Blue lights shine off of a dumbbell rack, painting its cobalt hues onto the surrounding black walls. Next to the dumbbell rack is other equipment you’d find at a gym — a deadlift platform to its left, a squat rack across the room and a cable machine next to the squat rack.
This is the home of Texas Iron PT, an Austin-based gym and company patiently pieced together by personal trainer Josh Nitzberg.
However, Nitzberg’s collection of gym equipment wasn’t always for his personal training company.
“Initially, I wanted to have a place where I could have friends over and we could work out, have fun and goof off,” Nitzberg states.
When COVID-19 shut the doors to numerous public gyms, people looked for alternatives to get their fitness kick. Nitzberg capitalized on this opportunity and founded Texas Iron PT in 2021, offering a personal gym environment for his clients. Nitzberg has been a certified personal trainer since 2018, previously working for larger gyms in the Austin area.
Nitzberg didn’t buy all of his equipment immediately. Rather, it was a slow collection process that started in 2016.
“The first piece of equipment was a barbell and some plates,” Nitzberg says. “It’s the most bang for your buck — you get the most versatility with a barbell. It’s not the best piece of equipment, but you can train your whole body, which is a gym necessity.”
By 2018, Nitzberg’s collection grew to include a deadlift platform — which he made and even burned a Texas outline on its center to make it his own — along with a dumbbell rack made by a friend and a pullup bar. He crammed his equipment into his garage where he and his friends worked out, sometimes opening the garage door to use the outdoor space.
Nitzberg preaches about the importance of getting multifunctional equipment.
“With home gyms, your biggest limiting factor is space,” Nitzberg says. “Being efficient with your space is important.”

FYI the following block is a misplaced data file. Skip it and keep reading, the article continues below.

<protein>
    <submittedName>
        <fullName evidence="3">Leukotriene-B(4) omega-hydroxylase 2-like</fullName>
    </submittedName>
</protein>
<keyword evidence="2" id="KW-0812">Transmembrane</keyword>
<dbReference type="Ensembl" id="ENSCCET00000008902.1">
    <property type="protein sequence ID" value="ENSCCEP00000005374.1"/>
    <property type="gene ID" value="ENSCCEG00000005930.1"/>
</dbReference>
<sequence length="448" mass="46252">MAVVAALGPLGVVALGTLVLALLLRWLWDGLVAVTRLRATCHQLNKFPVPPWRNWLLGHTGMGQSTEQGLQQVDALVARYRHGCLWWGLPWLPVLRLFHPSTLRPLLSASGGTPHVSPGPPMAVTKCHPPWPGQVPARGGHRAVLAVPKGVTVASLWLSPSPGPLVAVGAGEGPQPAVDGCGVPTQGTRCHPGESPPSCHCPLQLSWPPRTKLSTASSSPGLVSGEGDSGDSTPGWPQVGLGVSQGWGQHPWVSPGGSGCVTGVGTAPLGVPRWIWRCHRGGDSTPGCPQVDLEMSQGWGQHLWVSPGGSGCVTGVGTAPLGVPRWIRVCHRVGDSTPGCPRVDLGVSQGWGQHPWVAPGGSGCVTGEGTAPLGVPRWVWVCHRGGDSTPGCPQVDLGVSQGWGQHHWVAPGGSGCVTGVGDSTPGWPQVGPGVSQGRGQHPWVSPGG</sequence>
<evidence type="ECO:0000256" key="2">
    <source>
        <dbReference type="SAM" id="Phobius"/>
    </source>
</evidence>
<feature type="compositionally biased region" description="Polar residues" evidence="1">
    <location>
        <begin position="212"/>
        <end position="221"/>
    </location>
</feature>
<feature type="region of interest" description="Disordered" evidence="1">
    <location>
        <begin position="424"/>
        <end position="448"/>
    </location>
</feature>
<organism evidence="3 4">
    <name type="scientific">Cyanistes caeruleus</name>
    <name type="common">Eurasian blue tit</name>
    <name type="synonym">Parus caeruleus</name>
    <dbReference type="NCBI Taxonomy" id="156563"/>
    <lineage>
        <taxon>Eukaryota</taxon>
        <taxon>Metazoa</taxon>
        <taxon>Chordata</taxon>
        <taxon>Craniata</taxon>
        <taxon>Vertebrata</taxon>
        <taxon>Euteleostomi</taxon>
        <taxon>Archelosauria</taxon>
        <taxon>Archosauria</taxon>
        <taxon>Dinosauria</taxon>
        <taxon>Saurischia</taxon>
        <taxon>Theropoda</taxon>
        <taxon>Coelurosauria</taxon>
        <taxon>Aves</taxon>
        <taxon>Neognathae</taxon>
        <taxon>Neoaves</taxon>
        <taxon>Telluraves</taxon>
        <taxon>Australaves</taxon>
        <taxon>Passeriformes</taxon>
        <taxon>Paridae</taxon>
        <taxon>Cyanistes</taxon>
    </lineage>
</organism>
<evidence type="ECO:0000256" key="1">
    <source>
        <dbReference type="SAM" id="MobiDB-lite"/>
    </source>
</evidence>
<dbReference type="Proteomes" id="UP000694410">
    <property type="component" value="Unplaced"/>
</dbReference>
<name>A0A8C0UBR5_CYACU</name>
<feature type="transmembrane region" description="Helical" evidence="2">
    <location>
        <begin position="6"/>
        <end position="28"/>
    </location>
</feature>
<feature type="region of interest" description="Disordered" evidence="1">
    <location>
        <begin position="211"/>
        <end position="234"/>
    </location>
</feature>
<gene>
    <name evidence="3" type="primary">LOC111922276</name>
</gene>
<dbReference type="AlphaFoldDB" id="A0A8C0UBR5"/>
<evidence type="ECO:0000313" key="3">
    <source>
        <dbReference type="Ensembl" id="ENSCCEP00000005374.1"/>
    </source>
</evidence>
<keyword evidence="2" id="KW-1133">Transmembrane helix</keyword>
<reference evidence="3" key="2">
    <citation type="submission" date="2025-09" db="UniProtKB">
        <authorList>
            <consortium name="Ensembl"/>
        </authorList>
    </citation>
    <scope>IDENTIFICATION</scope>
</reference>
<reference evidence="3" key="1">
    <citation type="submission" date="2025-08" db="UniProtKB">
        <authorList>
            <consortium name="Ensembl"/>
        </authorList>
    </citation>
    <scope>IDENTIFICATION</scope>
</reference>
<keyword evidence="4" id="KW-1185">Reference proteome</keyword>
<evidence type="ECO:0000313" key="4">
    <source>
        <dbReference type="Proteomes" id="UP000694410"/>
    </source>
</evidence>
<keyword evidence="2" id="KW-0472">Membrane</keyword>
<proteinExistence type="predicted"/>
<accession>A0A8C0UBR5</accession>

Having your own gym or dedicated workout area feels synonymous with having your own place for the first time. And like having your own place, the quality of time spent in your gym can be increased if you make it feel familiar. Nitzberg painted his gym walls a sleek black and hung plants and posters to give the room a sense of freshness and motivation.
What truly stands out at Texas Iron, however, is what greets clients when they first walk in.
“Tucker is always here,” Nitzberg says.
Sitting in his dog bed is Tucker — the gym dog, mascot and employee of the month for 14 straight months. He patiently waits for clients to work out so he can cheer them on.
“I give clients the option to not have Tucker there, but they all love him,” Nitzberg says. “They complain if he is not here.”
Assessing the kind of exercise you plan on doing can determine what type of equipment and quality that’s needed. This can also help maximize space, like getting machines that are multifunctional for your intended exercises.
“Make sure to fit your needs,” Nitzberg advises. “Not everyone needs five to 100 pounds of dumbbells.”
Finding things to make your space stand out can help you keep coming back. Adding things like plants, posters, mirrors, a Bluetooth speaker or even a couch and TV combo can turn your gym into a personal area of solace.
Today, Texas Iron houses an array of machines, nearly completing Nitzberg’s bucket list of gym equipment. He has a hyperextension bench, which can be turned into a glute-ham raise, a dumbbell rack and a calf raise machine. There is also a cable machine, a power cage with an adjustable weight bench inside and a belt squat machine. Aside from the major pieces, there is also an assortment of bands, weights and barbells.
Despite the excitement that comes from building a home gym, you must still have wisdom in your purchases. A qualm Nitzberg has with home gym equipment is that it typically doesn’t function as smoothly as commercial-grade equipment.
“You need to know which equipment you don’t want to be cheap on,” Nitzberg says. “A squat rack is a squat rack. The things that make squat racks better or worse don’t change a whole lot person-to-person.”
Gym equipment is a lot like bed sheets — you get what you pay for. Something like a cable system or multipurpose bench demands more of an investment if you value quality. The better the equipment, the more likely you are to return, which is the goal at the end of the day.
So if you’re hoping to make your own gym, remember to make your space truly your own and always ask yourself — what are the demands of your fitness journey, and what equipment can satisfy those demands?